I guess it must be 40 years ago now when my passion for ‘doing up old stuff’ began.
I’d pretty much grown out of my bright orange Chopper (my pride and joy and something that I always kept immaculate – oh yes, I’ve always been a little OCD when it comes to cleaning and polishing, ask anyone who knows me) and, noticing that his increasingly gangly son was dwarfing the (even then) iconic offering from Raleigh, my dad emerged from the garage one day with his beloved Claud Butler racer and said “Well, it’ll need a couple of new tyres and a bit of TLC, but if it fits you, it’s yours”.
Astride the bike, with my nether regions squashed against the top tube, my eyes watering and my toes just about touching the ground, I managed to convince the old man, in a voice several octaves higher than usual, that yes, the leather saddled speed machine (it had 10 gears!) was indeed a perfect fit and could we please go to the cycle shop immediately!
It wasn’t long before I was whizzing about The New Forest showing off my shiny, gloss black steed to my friends and dazzling passers-by as the sun glinted off the highly polished aluminium mud guards and wheel rims!
Fast forward a few years, after I had discovered the magical delights of motorized transport, and I delighted my parents when I proudly pushed a knackered old Suzuki GT250 up the drive, followed by my mate carrying a box of bits that allegedly belonged to the old motorbike, and managed to persuade them that, “Although it didn’t actually run, it was only 30 quid and my mate said it was a bargain and an easy fix – Well, yes, it was the mate who I bought it from who said that, but look at it….it’s really cool!”
So that Summer, armed with a Haynes manual, a basic tool kit and unlimited enthusiasm, I set about dismantling the bike. By Summers end I had a working bike (just), resplendent with metallic gold frame and skeleton motif on the petrol tank. As you can imagine readers, it was very, very cool indeed!
A few years later and it was a MkIII Cortina that was enhanced with a can of Halfords spray paint for the wheels and a roll of Draylon for the interior.
Several old Fords later and after I had left home, leaving my long-suffering parents with severe neck problems and semi-detached retinas due the amount of head shaking and eye rolling they did every time I would announce my latest ‘project’, I realised a dream – a ground up, nut and bolt restoration / modification of a MkIII 3.0 litre Capri.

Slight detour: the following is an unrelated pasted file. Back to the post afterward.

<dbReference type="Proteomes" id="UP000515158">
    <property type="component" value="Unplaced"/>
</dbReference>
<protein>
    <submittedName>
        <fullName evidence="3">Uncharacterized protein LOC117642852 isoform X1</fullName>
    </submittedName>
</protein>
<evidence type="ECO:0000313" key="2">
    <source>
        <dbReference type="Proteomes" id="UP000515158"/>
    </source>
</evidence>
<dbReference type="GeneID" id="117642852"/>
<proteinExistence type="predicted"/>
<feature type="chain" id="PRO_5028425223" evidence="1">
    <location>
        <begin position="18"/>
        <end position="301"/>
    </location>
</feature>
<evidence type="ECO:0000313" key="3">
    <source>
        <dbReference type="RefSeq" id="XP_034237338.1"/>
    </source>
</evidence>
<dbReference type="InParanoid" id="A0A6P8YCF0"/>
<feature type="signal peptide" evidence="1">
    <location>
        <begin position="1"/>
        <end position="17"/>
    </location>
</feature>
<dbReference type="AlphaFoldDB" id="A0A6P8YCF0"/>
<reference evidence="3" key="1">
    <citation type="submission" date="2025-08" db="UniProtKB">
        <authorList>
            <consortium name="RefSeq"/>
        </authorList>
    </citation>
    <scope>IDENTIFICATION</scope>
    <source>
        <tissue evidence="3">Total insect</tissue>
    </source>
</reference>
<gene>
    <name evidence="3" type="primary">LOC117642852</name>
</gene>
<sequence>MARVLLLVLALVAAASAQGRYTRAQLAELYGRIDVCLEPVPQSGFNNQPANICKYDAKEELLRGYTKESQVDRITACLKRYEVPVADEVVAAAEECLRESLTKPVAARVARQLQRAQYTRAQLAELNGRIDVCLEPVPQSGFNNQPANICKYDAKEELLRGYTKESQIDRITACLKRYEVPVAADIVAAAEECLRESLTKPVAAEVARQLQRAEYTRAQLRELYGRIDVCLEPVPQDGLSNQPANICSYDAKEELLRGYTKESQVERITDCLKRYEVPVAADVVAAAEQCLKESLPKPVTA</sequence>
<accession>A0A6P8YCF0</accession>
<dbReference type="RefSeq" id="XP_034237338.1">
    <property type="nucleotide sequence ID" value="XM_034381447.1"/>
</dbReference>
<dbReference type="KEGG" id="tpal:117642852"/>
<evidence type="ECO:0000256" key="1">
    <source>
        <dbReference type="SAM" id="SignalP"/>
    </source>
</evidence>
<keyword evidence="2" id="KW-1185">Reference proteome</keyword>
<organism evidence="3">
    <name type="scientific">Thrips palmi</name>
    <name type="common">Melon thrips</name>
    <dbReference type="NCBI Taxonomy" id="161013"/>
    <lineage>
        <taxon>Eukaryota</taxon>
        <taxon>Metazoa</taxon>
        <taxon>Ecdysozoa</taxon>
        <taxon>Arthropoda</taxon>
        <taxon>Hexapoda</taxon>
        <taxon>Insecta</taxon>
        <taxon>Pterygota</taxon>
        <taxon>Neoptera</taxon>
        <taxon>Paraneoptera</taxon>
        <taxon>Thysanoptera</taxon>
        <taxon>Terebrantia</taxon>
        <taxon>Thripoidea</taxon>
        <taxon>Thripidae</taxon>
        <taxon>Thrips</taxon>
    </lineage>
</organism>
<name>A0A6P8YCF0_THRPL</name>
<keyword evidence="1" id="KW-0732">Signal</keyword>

I won’t bore you with the details here, suffice to say it took first place in it’s class at Ford Fair, Europe’s largest all-Ford event…..two years on the trot!
Without a doubt, my proudest moment.
So, what’s the point in all this nostalgia?
Well, apart from offering a glimpse at one of the many cogs that make up the machine that makes me tick, nothing really.
Except to say that, while I’ll have a go at tarting up almost anything (almost), and have no qualms about wielding screwdriver and spanner to find out how things work, this current chapter in my life scares the bejeezus out of me!
The realization of the fact that the effects of Covid19 will very likely render me redundant is truly frightening. Setting up a business to hopefully mitigate the fallout, often feels like a totally futile exercise. Starting the journey in the metaphorical vehicle that is a part-time hobby and hoping that the wheels don’t fall off before it even leaves the driveway, is terrifying. Investing time and money in something that comes with no guarantees of success and every chance of failure is a recipe for sleepless nights….
….and what on Earth is blogging all about?!
So I ask, if you’ve read this far without developing narcolepsy and need to waste even more time on something inane, your constructive criticism on Workshop74, the items for sale, prices, services on offer and indeed this, my very first blog, would be gratefully received.
All of us may fall, all of us may fly – unless we give it a go we’ll never know and at least we can say “Well I tried”.